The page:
Review: The War (2007)

The War (2007)

Directed by: Ken Burns, Lynn Novick | 880 minutes | war, documentary, history | Starring: Keith David, Tom Hanks, Josh Lucas, Bobby Cannavale, Eli Wallach, Adam Arkin, Carolyn McCormick, Robert Wahlburg, Kevin Conway, Rebecca Holz, Samuel L. Jackson, Daniel Inouye, Quentin Aanenson, John Gray, Paul Fussell, Susumu Satow, Katharine Phillips, Glenn Frazier, Sascha Weinzheimer, Sidney Philips, Sam Hynes, Dwain Luce, Maurice Bell, Olga Ciarlo, Tom Ciarlo, Emma Belle Petcher, Asako Tokuno, Barbara Covington, Ray Leopold, Burnett Miller, Ray Pittman, Joseph Vaghi

Beautifully made 14-part documentary about the American war effort during World War II, which won three Emmys and other awards. After two Oscar-nominated documentary films and his multi-award-winning series ‘The Civil War’ (1990, about the American Civil War, 1861-1865), acclaimed documentary filmmaker Ken Burns turned his sights on the greatest armed conflict in history, simply called ‘The War’. .

The special thing about this series is the perspective: not telling the story of the war from the position of the leaders and their decisions, but letting ordinary people who have experienced the war themselves have their say. And while the names and images of the leaders, Roosevelt, Hitler, Churchill, Stalin, Mussolini and the American generals Eisenhower, Patton and MacArthur, do pass by, ‘The War’ does not offer a standard chronological overview of the strategies, tactics and political decisions. . And where these are mentioned, it’s usually because it represented a fatal error of judgment for many of the soldiers who had to carry out the decisions.

Four towns are featured: Waterbury, Connecticut in the northeast; Mobile, Alabama in the South; Luverne, Minnesota in the Midwest and Sacramento, California in the West. The chosen approach also has its limitations: the war is mainly told from American experiences, which somewhat tempers the global impact of the war. Burns manages to circumvent most handicaps by regularly touching on the state of affairs in other battlegrounds, but the whole thing breathes a nationally oriented look. Understandable, but in that way ‘The War’ does not offer a complete overview of the war and is above all a valuable addition to existing material. For those well versed in World War II, there is still plenty to discover through the personal stories of survivors and the choice of “minor” events, less well known than the major battlegrounds.

Despite all the films, series, books and documentaries that have been made about the Second World War, ‘The War’ proves that there is still something new to add. Character actor Keith David is the narrator and his sonorous voice strikes just the right chord. Other actors, well-known and lesser-known, quote from letters or diaries: Tom Hanks voices Al McIntosh in his editorial commentary from his Luverne newspapers, Josh Lucas articulates the bitter, despairing sentences of Private Eugene Sledge’s diary. Mobile and an excellent Bobby Cannavale incisively read the letters that Private Corado “Babe” Ciarlo wrote to his family. The letters are addressed to his mother, but because she could not read English, Babe asks other members of the family to read to his mother and emphasize that he is doing well and that he does not actually experience any combat actions. His tone is always cheerful and cheerful, which contrasts with David’s voice-over, which tells that Babe actually experienced Ciarlo and his unit in Europe. But the most impressive are the veterans and those left behind themselves: their stories are very much alive, despite the fact that they are now elderly, and are at times funny, poignant and heartbreaking. Their emotions are palpable and sometimes visible, which gives the series an intimate character and an emotional anchor. Without doing the other speakers short, it is mainly the memories of Katherine and Sidney Philips, brother and sister from Mobile; Luverne pilot Quentin Aanenson and POW Glenn Frazier are the most memorable. Special mention is in order for Private Daniel Inouye, a Japanese-American from Hawaii, who not only witnessed Pearl Harbor, but was subsequently imprisoned—like many thousands of others—in an internment camp because of his heritage. Inouye would enlist and win the Medal of Honor in Europe in an action where he lost his right arm. After the war, he became a Democratic Senator and is a master storyteller.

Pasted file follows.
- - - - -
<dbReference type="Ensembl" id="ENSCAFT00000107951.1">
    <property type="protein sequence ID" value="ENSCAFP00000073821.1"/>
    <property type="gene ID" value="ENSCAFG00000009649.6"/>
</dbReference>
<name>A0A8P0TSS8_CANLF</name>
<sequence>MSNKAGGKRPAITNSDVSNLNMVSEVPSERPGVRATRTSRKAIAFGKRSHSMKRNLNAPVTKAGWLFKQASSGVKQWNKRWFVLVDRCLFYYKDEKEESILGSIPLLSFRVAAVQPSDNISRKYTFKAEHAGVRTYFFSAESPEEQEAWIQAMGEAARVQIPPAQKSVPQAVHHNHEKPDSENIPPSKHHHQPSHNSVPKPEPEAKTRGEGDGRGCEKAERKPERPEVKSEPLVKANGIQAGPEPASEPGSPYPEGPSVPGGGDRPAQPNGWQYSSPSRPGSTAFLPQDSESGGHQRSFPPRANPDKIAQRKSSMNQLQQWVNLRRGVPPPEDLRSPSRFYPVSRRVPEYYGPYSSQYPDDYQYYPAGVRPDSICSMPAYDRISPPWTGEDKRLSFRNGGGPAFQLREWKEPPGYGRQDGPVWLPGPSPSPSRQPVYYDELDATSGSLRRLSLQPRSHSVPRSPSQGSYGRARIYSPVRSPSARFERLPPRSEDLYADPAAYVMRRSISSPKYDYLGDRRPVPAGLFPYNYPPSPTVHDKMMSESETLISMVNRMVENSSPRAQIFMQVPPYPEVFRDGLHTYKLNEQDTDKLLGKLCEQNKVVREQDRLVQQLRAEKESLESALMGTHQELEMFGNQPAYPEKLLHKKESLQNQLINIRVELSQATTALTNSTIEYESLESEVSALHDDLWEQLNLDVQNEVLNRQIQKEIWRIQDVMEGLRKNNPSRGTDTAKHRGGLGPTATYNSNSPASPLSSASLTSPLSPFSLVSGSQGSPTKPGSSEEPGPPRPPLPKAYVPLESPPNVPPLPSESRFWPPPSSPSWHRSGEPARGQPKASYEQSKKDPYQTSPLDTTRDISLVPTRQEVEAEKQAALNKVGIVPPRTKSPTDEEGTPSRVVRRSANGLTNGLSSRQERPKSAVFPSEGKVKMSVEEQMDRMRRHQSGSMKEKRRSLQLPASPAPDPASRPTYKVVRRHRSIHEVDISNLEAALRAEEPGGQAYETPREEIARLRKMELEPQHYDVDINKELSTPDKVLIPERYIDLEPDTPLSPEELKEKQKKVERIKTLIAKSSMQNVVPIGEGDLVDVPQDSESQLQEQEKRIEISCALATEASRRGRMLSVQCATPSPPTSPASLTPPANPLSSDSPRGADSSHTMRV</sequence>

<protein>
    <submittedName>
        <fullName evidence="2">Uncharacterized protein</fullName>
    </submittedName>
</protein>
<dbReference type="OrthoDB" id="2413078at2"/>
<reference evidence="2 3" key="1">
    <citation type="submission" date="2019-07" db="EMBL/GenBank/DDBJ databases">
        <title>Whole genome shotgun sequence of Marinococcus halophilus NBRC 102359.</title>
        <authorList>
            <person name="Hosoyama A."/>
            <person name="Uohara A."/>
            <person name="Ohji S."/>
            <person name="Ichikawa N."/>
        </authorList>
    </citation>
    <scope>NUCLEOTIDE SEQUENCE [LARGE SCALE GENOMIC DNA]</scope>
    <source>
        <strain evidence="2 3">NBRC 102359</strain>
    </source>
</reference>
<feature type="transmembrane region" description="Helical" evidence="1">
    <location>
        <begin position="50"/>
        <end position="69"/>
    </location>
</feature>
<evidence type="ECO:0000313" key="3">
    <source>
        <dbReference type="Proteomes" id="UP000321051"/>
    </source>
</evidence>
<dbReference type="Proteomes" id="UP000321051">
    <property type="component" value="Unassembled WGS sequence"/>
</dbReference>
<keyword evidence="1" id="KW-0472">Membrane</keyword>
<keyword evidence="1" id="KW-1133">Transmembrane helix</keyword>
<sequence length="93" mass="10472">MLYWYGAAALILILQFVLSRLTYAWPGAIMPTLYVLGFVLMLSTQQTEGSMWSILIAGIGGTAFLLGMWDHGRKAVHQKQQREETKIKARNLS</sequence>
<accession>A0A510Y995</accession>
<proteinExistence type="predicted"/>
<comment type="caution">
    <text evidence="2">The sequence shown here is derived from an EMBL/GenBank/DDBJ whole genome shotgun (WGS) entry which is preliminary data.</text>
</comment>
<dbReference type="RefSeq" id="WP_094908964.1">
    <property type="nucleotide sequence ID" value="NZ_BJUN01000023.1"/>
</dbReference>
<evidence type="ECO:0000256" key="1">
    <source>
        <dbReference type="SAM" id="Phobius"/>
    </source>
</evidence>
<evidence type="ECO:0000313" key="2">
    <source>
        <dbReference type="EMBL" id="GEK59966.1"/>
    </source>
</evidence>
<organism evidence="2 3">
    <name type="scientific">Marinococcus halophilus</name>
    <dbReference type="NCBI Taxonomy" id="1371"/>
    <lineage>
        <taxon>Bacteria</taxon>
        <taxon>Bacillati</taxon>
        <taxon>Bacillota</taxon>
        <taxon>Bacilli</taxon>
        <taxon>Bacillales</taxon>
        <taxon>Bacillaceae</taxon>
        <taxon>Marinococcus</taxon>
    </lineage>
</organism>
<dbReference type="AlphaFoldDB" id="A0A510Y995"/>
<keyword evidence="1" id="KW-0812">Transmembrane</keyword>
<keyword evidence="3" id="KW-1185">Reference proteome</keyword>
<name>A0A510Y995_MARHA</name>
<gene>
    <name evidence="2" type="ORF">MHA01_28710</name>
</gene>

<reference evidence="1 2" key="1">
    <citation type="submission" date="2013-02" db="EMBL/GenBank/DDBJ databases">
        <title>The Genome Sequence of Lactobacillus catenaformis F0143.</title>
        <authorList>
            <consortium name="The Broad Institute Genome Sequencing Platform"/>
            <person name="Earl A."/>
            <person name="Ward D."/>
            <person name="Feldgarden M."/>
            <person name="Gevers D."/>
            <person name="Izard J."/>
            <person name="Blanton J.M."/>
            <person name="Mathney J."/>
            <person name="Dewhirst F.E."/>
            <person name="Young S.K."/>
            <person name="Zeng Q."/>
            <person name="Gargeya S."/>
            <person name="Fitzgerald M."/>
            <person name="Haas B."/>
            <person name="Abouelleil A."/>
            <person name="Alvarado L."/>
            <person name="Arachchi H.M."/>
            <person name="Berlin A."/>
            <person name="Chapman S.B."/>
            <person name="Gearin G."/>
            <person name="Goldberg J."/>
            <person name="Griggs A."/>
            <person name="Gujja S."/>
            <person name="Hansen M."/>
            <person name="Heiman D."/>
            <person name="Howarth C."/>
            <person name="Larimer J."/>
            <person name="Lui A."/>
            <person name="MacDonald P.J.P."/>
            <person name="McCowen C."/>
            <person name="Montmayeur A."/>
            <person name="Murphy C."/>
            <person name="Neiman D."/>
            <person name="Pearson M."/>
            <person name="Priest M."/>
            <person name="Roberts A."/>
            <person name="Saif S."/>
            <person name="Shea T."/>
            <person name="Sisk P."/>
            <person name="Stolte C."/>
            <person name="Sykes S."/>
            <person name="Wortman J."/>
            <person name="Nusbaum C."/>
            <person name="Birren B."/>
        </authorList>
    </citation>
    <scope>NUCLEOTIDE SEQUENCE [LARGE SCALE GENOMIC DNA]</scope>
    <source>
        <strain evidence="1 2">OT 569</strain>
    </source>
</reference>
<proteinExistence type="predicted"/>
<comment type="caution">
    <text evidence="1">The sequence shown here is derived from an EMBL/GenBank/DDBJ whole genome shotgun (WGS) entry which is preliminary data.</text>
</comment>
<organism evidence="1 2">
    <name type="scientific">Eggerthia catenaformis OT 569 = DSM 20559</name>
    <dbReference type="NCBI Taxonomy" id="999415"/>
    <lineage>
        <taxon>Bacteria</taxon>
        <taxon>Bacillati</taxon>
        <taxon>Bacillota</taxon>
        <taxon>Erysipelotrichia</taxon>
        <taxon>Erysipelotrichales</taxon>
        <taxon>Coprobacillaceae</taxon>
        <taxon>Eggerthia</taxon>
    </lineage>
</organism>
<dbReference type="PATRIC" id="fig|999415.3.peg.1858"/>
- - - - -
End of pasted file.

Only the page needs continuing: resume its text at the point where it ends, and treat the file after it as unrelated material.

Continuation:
Everything is pulled out to make ‘The War’ as complete as possible: original images, both in black and white and color (the latter especially in segments set in the Pacific), sound effects and photos. Burns often uses a still frame or still frame from a movie in his documentaries, under which he puts sound effects and commentary, while zooming in on a part of the photo: this is called the “Ken Burns effect”. Yet it never feels like a trick, because the effect gives an extra dimension to a certain situation. What is also striking is that horrors are made explicit. Soldiers who succumb psychologically, bodies that have been mutilated and dismembered, the emaciated victims of the Holocaust: it is all fully portrayed.

‘The Making Of’ is certainly also worth checking out, because it paints a nice picture of the difficulties of making this documentary series: for example, it took seven years to film, edit and produce the whole thing. The motivation: Every day a thousand veterans of World War II die and their voices and memories are lost forever. Burns and co-director Lynn Novick talk candidly about the genesis of the series and how difficult it has been to find veterans willing to talk about their wartime experiences. Despite the mentioned limitations in the choice of subject, it can only be said that ‘The War’ is a triumph and absolutely recommended for anyone who wants to learn more about the Second World War.

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